Base on Balls Off Meyer, 3; Rob
inson, 2. Struck out By Meyer,
3; Bal, 2; Robinson, 3. Wild
pitch Robinson, 1. Passed ball
Do Rego, 1. Umpire Chislelt.
Scorer Geo. Maxwell.
Score by Innings.
All Maui ..
.0 0 0 4 0 0 0 0 0-4
.1 0 0 2 0 10 1 Q-f
.0 2 P .", 2 0 0 0 0-7
Lieutenant Sadtler, who was a
member of the Punahou baseball
team, met with a serious accident
on Thursday afternoon when run
ning to third base in tho first inning
of his team. He overran the sack
and, in trying to hook his foot into
tho bag, slipped and turned in such
a way as to not only dislocate his
right ankle, but also to fracture the
large bone of his right leg.
Tho young army oilier showed
grit, and only called out for help.
He knew his leg was broken as he
felt it go when he hit the bag.
Doctors Sawyer and Osmers rushed
across the gro'und and, seeing at a
glance what was the matter, ordered
that Lieutenant Sadtler be taken to
the Puunene Hospital.
The young officer only had three
days leave from his regiment and
his first thought was that he must
get back to his post as soon as pos
sible. Arrangement were made to
ship him in a comfortable manner
to Honolulu, where he will bo con
fined in the military hospital for
some weeks, it is feared.
When Lieutenant Sadtler fell and
broke his, leg in the ball game on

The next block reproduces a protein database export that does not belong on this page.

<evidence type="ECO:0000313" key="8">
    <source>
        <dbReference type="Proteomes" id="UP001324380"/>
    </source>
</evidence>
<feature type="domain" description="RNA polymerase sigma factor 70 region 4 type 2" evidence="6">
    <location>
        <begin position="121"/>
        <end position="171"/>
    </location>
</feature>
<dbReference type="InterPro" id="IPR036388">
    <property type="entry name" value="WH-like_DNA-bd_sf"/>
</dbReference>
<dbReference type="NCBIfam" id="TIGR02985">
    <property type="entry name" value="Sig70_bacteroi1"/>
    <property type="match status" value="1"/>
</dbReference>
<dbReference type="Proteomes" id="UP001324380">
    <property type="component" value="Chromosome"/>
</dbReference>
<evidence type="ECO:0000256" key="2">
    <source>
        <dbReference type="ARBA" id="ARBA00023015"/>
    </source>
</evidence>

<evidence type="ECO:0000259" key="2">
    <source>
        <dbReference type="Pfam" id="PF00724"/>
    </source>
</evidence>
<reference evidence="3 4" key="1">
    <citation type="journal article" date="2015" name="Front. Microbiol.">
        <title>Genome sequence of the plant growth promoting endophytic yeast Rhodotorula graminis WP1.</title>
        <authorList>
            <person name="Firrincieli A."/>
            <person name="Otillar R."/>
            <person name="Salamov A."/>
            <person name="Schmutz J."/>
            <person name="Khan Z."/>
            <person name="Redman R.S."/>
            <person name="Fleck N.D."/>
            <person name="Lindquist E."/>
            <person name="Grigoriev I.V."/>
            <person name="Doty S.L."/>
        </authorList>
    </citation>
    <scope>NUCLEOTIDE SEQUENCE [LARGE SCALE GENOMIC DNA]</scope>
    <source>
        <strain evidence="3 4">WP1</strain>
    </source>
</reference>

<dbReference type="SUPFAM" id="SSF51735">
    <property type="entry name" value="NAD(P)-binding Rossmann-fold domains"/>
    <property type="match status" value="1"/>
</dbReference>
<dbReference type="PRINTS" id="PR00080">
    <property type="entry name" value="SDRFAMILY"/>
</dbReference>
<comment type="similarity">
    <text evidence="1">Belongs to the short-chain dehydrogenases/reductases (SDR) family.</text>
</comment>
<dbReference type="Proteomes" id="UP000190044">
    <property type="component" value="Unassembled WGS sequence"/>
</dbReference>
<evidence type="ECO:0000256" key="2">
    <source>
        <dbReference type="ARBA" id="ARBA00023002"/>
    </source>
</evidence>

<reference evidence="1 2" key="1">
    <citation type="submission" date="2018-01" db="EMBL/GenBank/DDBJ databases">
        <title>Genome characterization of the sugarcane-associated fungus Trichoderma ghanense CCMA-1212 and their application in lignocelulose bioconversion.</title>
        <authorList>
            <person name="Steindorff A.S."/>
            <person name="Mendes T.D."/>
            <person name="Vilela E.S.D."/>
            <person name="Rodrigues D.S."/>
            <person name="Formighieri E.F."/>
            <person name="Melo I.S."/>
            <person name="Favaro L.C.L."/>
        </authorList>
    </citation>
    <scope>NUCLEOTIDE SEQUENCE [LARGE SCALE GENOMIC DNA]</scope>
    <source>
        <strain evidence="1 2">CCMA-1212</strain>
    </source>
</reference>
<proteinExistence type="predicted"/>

Thursday, the Maui boys showed
good sportinanship by not insisting
that he be declared out. Strictlv
speaking Sadtler was off his base
and could have been tagged. The
run made an instant later by the
man who took Sadtler's place, won
the game for Punahou. Maui made
no kick when the umpire called
Sadtler safe, and that fact is a
feather in the caps of our men.
The luncheon at the Wailuku
gymnasium between . the two ball
games was a fine affair and the
players of both teams had a good
time. The spread was an excel
lent one, and full justice was done
to the good things. A corps of
ladies waited on the guests and
Senator Penhallow also took a
hand. Mesdames II. Rice, II. B.
Penhallow, Kepoikai, and Pan
torn graciously attended to the
wants of the hungry and thirsty
The Punahou players all declare
that they had a good time on Maui,
and that they hope to make an
other trip to this island some day
in the future.
The lato arrival of S. S. Ilono
lulan made it impossible for the
Punahou baseball team to como to
Maui on hor. Tho team travelled
on the Mauna Kca.
County Attorney D. II. Caso, Mrs
Caso and Miss Caso returned to
Maui last Saturday. Mr. Caso got
through his operation woll and is
glad to bo homo again.
There was a very pleasing inci-dcnt---or
rather a succession of
incidents last Wednesday even
ing, when a number of goodhearted
people entertained the children of
the town at the "movies" at the
Maui Theatre. A subscription list
had been sent out early in the
week, and about $55 was collected
in cash. Many gifts of candy
were also made, and the kids soon
got away with the bags of sweets.
The ladies who had charge of
the affair worked hard and, besides
collecting money, helped" to fill
candy bags. and make the young
sters enjoy themselves. The ladies
were: Mesdames Burleiu, Warn
er, Chislelt, Martinsen, Rosa,
Miner, A. K. Ting, Oyama, and
Crockett, the Misses Kcola, Hart,
Boyd, Konda, Yoshizawa, Robiu
sonandAmii. There wercaboutl50
bags of candy left over after each
child was supplied, and these are
to be distributed in the plantation
The moving picture show .was
much appreciated by the children
and they had the time of their
lives. The older ones expressed
their thanks for the treat given
them, and the younger lots looked
what they could not say.
Punahou beat All-Maui yesterday,
by a score of 7 to 2.
Don't forget there is to boa dance